Just how severe these attacks will be is indicated by the Irish Times. It noted that the restart of talks was supposedly based on an agreement reached in January between the government, employers and the ICTU for cuts of €2 billion. However, "The target for reduction in spending in next month's budget could now be up to €6 billion." Additional cuts may also have to be made in Ireland's social welfare budget, it continued.

The ICTU has also effectively accepted what IBEC has described as a "lengthy pay freeze." IBEC's caveat that it will not stop employers who wish to increase wages on a voluntary basis from doing so is merely insulting.

As far as Ireland's wealthy elite and their political representatives are concerned, their policy towards jobs, wages and social services is to slash and burn. And their chief weapon to be wielded against the working class is the ICTU.

In the coming weeks and months, Irish workers will be told again and again that everything has changed because of the scale and depth of the global economic crisis. They will be asked by the unions to accept one sacrifice after another so that Ireland can weather the storm.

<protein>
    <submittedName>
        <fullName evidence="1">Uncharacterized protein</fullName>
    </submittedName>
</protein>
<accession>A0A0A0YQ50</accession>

In reality, the various prescriptions proposed by the government, employers and unions will do nothing to resolve the present crisis. World capitalism is in the midst of a systemic breakdown. Its continued existence threatens a descent into slump, mass unemployment and all of the political and social dangers associated with the last great depression in the Hungry Thirties.

Workers cannot defend themselves without breaking decisively from their old organisations, based as they are on the maintenance of the profit system. A new party is required that advances a socialist and internationalist programme for the abolition of capitalism. Nothing less will do.

Those who agree with this perspective should contact the International Committee of the Fourth International and the World Socialist Web Site, and join the struggle to build such a party.